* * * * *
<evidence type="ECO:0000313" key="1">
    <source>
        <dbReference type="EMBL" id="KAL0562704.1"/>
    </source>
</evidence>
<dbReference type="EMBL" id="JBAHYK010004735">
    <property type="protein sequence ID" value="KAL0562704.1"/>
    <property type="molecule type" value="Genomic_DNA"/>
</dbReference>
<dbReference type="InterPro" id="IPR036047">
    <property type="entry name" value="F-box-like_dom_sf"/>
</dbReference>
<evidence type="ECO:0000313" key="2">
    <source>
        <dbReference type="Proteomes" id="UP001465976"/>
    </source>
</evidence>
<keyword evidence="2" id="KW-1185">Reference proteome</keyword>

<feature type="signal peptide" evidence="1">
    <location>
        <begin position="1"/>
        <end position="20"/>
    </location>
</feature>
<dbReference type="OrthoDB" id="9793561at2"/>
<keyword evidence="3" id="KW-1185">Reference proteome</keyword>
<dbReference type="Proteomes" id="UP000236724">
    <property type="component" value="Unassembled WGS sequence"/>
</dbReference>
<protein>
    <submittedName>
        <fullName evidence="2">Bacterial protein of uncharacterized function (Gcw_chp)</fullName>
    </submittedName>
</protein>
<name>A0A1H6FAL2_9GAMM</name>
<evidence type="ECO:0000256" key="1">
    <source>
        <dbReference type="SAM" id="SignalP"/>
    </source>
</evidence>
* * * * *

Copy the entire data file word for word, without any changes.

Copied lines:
<evidence type="ECO:0000313" key="1">
    <source>
        <dbReference type="EMBL" id="KAL0562704.1"/>
    </source>
</evidence>
<dbReference type="EMBL" id="JBAHYK010004735">
    <property type="protein sequence ID" value="KAL0562704.1"/>
    <property type="molecule type" value="Genomic_DNA"/>
</dbReference>
<dbReference type="InterPro" id="IPR036047">
    <property type="entry name" value="F-box-like_dom_sf"/>
</dbReference>
<evidence type="ECO:0000313" key="2">
    <source>
        <dbReference type="Proteomes" id="UP001465976"/>
    </source>
</evidence>
<keyword evidence="2" id="KW-1185">Reference proteome</keyword>

<feature type="signal peptide" evidence="1">
    <location>
        <begin position="1"/>
        <end position="20"/>
    </location>
</feature>
<dbReference type="OrthoDB" id="9793561at2"/>
<keyword evidence="3" id="KW-1185">Reference proteome</keyword>
<dbReference type="Proteomes" id="UP000236724">
    <property type="component" value="Unassembled WGS sequence"/>
</dbReference>
<protein>
    <submittedName>
        <fullName evidence="2">Bacterial protein of uncharacterized function (Gcw_chp)</fullName>
    </submittedName>
</protein>
<name>A0A1H6FAL2_9GAMM</name>
<evidence type="ECO:0000256" key="1">
    <source>
        <dbReference type="SAM" id="SignalP"/>
    </source>
</evidence>